You couldn’t just take cows off the land and expect it to become a primary forest again on its own.

Should we all go vegetarian, ideally we would dedicate at least 80% of that pasture land to the restoration of grasslands and forests, which would capture carbon and further alleviate climate change. Converting former pastures to native habitats would likely also help support biodiversity, including for large herbivores such as buffalo that were pushed out for cattle, as well as for predators like wolves that are often killed in retaliation for attacking livestock.

The remaining 10 to 20% of former pastureland could be used for growing more crops to fill gaps in the food supply.

Both environmental restoration and conversion to plant-based agriculture would require planning and investment. You couldn’t just take cows off the land and expect it to become a primary forest again on its own.

Economic impact – carnivorous careers

If everyone became a committed vegetarian, there would be some serious drawbacks for millions, if not billions, of people.

It’s a tale of two worlds – In developed countries, vegetarianism would bring all sorts of environmental and health benefits – but in developing countries there would be negative effects in terms of poverty.

Should we fail to provide clear career alternatives and subsidies for former livestock-related employees, meanwhile, we would probably face significant unemployment and social upheaval – especially in rural communities with close ties to the industry.

The cultural impact of completely giving up meat would be very big, which is why efforts to reduce meat consumption have often faltered.

People formerly engaged in the livestock industry would also need assistance transitioning to a new career, whether in agriculture, helping with reforestation or producing bioenergy from crop by products currently used as livestock feed.

Some farmers could also be paid to keep livestock for environmental purposes. For example if we took all the sheep away form the Scottish highlands, the environment would look different and there would be a potential negative impact on biodiversity.

(Credit: iStock)

But even the best-laid plans probably wouldn’t be able to offer alternative livelihoods for everyone. Around one-third of the world’s land is composed of arid and semi-arid rangeland that can only support animal agriculture. In the past, when people have attempted to convert parts of the Sahel – a massive east-to-west strip of Africa located south of the Sahara and north of the equator – from livestock pasture to croplands, desertification and loss of productivity have ensued.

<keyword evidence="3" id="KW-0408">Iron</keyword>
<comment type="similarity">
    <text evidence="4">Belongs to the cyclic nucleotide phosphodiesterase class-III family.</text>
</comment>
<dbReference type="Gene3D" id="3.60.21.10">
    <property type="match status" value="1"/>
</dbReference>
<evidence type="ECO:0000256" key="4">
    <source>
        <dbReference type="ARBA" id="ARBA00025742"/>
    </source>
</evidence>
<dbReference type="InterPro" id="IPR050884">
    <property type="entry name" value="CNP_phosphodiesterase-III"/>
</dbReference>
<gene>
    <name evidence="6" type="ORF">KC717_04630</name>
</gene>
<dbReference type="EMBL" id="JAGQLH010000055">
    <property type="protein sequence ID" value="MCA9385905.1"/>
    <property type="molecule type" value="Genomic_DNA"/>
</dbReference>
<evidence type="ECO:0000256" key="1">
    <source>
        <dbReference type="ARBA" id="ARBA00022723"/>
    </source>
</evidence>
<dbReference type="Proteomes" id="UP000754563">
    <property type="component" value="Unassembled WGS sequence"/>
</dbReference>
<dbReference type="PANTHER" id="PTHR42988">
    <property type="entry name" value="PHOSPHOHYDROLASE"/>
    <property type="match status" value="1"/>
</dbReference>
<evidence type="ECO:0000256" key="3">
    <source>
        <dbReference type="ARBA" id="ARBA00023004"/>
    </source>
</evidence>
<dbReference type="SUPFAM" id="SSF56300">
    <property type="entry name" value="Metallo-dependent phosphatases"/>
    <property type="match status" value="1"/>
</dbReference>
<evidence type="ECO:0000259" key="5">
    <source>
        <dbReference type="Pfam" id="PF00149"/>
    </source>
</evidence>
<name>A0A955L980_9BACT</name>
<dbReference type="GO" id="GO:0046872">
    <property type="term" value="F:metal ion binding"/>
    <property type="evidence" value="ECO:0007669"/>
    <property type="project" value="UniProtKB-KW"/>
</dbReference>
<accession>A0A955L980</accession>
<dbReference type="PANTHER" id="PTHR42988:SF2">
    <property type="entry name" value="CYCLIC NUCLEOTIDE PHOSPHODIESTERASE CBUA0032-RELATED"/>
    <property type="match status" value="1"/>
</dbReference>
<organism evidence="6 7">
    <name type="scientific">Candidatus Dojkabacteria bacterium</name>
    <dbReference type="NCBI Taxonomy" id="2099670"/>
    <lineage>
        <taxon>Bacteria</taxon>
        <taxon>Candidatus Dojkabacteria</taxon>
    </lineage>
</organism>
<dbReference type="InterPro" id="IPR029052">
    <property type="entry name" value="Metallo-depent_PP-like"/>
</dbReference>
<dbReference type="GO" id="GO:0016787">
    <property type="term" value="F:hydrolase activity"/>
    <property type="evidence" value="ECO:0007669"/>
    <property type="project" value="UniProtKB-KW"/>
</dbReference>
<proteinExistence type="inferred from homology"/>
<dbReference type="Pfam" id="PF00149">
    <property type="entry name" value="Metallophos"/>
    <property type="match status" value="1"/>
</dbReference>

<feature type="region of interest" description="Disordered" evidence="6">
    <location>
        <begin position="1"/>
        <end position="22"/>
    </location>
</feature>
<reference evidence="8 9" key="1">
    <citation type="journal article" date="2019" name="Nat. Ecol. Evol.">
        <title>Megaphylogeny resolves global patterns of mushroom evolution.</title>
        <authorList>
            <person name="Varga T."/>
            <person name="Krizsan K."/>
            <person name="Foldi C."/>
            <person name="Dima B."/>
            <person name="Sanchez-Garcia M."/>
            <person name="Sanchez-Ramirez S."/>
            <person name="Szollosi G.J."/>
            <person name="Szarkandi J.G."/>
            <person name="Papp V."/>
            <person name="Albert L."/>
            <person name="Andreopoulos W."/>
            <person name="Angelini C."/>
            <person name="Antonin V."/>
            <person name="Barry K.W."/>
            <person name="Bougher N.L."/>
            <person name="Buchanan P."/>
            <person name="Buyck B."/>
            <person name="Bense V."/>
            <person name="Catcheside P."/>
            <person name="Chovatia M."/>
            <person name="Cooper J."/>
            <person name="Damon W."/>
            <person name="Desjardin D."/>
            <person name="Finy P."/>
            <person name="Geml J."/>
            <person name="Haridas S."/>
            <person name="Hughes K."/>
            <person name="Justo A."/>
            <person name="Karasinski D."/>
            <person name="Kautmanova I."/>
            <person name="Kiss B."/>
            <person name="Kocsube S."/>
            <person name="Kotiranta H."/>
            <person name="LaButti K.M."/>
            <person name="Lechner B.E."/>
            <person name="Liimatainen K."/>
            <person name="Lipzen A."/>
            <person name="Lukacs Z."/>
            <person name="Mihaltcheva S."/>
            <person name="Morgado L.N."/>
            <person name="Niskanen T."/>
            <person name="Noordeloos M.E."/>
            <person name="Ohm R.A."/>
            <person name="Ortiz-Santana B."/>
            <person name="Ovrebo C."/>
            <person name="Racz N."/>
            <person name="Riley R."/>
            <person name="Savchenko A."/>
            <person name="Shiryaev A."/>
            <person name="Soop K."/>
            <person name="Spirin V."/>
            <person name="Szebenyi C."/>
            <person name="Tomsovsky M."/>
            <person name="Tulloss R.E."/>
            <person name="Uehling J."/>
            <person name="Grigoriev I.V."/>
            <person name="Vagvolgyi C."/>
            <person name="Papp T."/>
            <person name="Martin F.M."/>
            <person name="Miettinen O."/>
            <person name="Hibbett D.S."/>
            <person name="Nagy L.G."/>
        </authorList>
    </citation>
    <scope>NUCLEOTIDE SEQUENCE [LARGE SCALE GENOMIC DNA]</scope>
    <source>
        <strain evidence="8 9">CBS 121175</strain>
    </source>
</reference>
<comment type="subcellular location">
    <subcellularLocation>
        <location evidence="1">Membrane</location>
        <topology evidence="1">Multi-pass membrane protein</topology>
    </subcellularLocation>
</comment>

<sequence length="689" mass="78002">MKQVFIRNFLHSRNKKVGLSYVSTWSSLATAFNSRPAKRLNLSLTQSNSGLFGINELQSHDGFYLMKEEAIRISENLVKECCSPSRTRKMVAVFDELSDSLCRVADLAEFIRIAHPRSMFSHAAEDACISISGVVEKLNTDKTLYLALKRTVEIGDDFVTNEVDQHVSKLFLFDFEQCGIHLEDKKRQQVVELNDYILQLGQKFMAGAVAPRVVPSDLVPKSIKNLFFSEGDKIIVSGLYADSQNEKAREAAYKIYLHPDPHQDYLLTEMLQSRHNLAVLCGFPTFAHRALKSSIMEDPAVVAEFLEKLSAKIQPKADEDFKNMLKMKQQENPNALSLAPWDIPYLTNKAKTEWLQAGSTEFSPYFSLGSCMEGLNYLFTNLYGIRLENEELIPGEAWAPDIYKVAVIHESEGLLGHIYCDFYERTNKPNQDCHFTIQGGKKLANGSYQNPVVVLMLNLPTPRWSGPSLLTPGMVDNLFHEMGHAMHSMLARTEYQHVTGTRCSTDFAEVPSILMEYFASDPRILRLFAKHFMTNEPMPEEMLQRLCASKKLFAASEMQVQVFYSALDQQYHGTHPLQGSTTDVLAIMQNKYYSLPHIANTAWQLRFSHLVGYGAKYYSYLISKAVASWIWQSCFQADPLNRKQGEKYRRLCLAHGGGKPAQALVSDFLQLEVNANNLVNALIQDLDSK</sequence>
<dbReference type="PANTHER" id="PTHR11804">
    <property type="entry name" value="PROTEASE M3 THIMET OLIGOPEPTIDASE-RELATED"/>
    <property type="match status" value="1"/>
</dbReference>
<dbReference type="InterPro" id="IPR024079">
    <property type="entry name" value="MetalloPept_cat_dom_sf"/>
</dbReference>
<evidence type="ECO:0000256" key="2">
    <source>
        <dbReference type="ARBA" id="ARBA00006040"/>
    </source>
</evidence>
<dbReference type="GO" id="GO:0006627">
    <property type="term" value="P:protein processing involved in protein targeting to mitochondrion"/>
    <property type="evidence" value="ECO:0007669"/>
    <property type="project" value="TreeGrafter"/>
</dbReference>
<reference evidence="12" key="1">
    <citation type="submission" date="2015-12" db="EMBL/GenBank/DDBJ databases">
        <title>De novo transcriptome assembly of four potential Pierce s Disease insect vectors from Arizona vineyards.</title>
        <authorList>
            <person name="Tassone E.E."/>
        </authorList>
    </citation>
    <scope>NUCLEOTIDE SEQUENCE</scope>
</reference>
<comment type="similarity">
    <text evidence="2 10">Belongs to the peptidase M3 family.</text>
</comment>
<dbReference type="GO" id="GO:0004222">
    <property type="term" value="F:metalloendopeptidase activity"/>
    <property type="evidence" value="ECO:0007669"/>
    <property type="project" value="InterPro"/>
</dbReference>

Without livestock, life in certain environments would likely become impossible for some people. That especially includes nomadic groups such as the Mongols and Berbers who, stripped of their livestock, would have to settle permanently in cities or towns – likely losing their cultural identity in the process.

Meat is also an important part of most of our history, tradition and cultural identity. Numerous groups around the world give livestock gifts at weddings, celebratory dinners such as Christmas centre around turkey or roast beef, and meat-based dishes are emblematic of certain regions and people. The cultural impact of completely giving up meat would be very big, which is why efforts to reduce meat consumption have often faltered.

All in moderation

But fortunately, the entire world doesn’t need to convert to vegetarianism or veganism to reap many of the benefits while limiting the repercussions.

Instead, moderation in meat eating frequency and portion size is key. One study found that simply conforming to the World Health Organization’s dietary recommendations would bring the UK’s greenhouse gas emissions down by 17% – a figure that would drop by an additional 40% should citizens further avoid animal products and processed snacks.

Certain changes to the food system would also encourage us all to make healthier and more environmentally-friendly dietary decisions.

Check out my next blog post in which I examine alternative protein sources.

9 thoughts on “Protein is the new black

Add yours

  1. Great article – protein certainly is the new black and I look forward to reading your follow up article on protein alternatives. A point that seems to be getting somewhat lost in the focus on eating for the planet and for personal health is that ‘discretionary’ foods contribute almost as much to GHGe’s as red meat but with little nutritional value. Work by the CSIRO showed discretionary foods contributed 29.4% to GHGe’s in an average diet and fresh red meat 33.9%. Yet this is rarely mentioned – maybe it’s an old and worn out message (it’s certainly not ‘black’) – and the focus is primarily on reducing red meat intake as a way to better planetary and personal health (also noting that GHGe’s are not the only measure of environmental impact). We are now seeing an investor driven race to develop meat alternatives which in many cases are highly processed products and ultra-processed foods are a problem in themselves. We could be jumping from the fire into the frying pan if we end up with people thinking that eating a fake meat burger is all they need to do to help save the planet. It’s also worth noting that lowering energy intake helps address these problems- eating less is a good strategy. Which brings me to the real problem behind the problem – isn’t this all driven by our human tendency to over-production and over-consumption and the very difficult time we have living within the boundaries of moderation? Restraint is such a difficult thing 🙂


    1. Thanks Sharon yes great points
      Moving towards more processed products as meat alternatives would potentially be retrograde step
      Just for clarity can you identify key classes of discretionary foods and where main GHGs come from – presumably processing and transport rather than primary production?


  2. Hi Andy I’ve checked the paper and the GHGe associated with different food products were estimated using environmentally extended input–output (EEIO) analysis. I’m no expert on this but the paper states that this method estimates the greenhouse gas emission factors include the total CO2 equivalents from all sources encompassing the entire life cycle (including the full life cycle impacts of all upstream inputs) from the point of production to the point of purchase. The main discretionary groups contributing are processed meat, burgers, tacos and pizza (number 1), followed by alcoholic beverages, then sugar sweetened beverages, savoury and sweet biscuits and cakes and then dairy based desserts, cream and butter.


    1. Thanks Sharon, yes it is important to consider the entire lifecycle of GHGs and the other additions for processed foods, which as you highlight can be much higher than unprocessed meats